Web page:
**Unformatted text preview: **Real Analysis Homework IV solutions
October 11th, 2019 Exercise 2.3.3
Suppose {xn } is a bounded sequence and {xnk } is a subsequence. Prove
lim inf xn ≤ lim inf xnk .
n→∞ k→∞ Proof. Let an = inf{xm : m ≥ n}, bn = inf{xnm : m ≥ n}. Then,
lim an = lim inf xn , lim bn = lim inf xnk For any n, consider the sets Sn = {xm : m ≥ n} and Tn = {xnm : m ≥ n}. Notice that
nm ≥ m (this was proven in class), so if m ≥ n, then nm ≥ n . It follows that if xnm ∈ Tn ,
then xnm ∈ Sn , so Tn ⊂ Sn . By Exercise 1.1.4, this means inf Sn ≤ inf Tn , or an ≤ bn . Since
n was arbitrary, we can take the limit (Prop 2.2.3) to conclude that
lim inf xn ≤ lim inf xnk .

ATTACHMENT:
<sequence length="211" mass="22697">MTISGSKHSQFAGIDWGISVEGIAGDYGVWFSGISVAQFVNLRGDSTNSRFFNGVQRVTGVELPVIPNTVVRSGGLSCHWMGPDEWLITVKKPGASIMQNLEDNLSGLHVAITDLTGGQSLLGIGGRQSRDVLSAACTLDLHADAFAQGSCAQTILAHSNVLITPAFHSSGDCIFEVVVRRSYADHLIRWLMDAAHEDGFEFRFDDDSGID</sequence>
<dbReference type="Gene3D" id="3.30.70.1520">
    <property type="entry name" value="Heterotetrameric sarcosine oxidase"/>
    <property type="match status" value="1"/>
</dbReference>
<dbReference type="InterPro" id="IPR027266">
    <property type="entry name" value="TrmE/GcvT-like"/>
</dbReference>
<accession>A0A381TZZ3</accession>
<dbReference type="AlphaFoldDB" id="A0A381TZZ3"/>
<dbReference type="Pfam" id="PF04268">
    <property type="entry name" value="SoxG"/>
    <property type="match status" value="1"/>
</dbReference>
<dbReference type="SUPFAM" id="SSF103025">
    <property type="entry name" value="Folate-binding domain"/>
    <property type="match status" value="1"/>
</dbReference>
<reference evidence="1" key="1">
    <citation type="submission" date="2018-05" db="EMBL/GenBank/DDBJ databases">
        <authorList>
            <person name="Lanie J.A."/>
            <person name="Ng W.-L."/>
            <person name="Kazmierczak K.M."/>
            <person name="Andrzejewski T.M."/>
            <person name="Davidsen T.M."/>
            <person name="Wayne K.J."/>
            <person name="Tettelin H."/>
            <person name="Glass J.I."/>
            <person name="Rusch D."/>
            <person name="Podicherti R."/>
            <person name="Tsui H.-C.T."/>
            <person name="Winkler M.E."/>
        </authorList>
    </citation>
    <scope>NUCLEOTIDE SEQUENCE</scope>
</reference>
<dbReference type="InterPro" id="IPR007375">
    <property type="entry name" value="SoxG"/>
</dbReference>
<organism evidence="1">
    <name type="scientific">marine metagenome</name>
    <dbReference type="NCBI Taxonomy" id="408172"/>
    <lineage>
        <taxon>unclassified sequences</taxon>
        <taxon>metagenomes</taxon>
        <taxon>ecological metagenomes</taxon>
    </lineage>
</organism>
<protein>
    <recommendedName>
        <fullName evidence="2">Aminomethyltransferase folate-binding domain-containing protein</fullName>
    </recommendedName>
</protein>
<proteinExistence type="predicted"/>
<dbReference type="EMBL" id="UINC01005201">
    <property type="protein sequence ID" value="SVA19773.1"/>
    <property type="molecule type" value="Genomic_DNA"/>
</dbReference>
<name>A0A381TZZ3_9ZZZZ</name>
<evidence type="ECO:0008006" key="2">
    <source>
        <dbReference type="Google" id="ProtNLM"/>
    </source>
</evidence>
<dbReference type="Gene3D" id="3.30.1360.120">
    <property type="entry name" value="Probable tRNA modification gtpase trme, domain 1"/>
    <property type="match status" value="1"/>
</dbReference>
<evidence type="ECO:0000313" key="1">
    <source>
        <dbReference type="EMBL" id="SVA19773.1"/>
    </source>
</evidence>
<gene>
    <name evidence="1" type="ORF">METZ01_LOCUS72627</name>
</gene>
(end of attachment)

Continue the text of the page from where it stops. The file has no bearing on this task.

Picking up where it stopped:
n→∞ k→∞ Exercise 2.3.5
a. Let xn = (−1)n
,
n b. Let xn = (n−1)(−1)n
,
n (−1)n a. Since n ≤ find lim sup xn and lim inf xn . 1
n find lim sup xn and lim inf xn . and 1
n (−1)n → 0, Prop 2.2.10 implies n → 0. Hence, by Prop. 2.3.5, 0 = lim (−1)n
(−1)n
(−1)n
= lim sup
= lim inf
.
n
n
n 1 b. Let an = {sup{xk : k ≥ n}, then
lim sup xn = lim an .
We claim that for all n, an = 1 . To prove this, we first note that
1≥ (n − 1)(−1)n
n so 1 is an upper bound . On the other hand, if b < 1 , then by the Archimedean property
there exists an m such that
1
<1−b
m
Then, taking k = 2(m + n) , we see that k > n , so xk ∈ {xk : k ≥ n} , and furthermore,
(k − 1)(−1)k
k
1
=1−
k
1
≥1−
m
>b xk = so b is not an upper bound and an = 1. It follows that
1 = lim an = lim sup xn .
Similarly, let bn = inf{xk : k ≥ n}. We claim bn = −1 for all n. To see this, observe
that −1 is a lower bound of {xk : k ≥ n} for all n, and that for any b > −1 there is an
m such that
1
< b − (−1),
m
and hence for k = 2(m + n) + 1,
(k − 1)(−1)k
k
1
= −1 +
k
<b xk = so −1 = inf{xk : k ≥ n} = bn . Thus,
lim inf xn = lim bn = −1. 2 Exercise 2.4.1
Prove that n n2 −1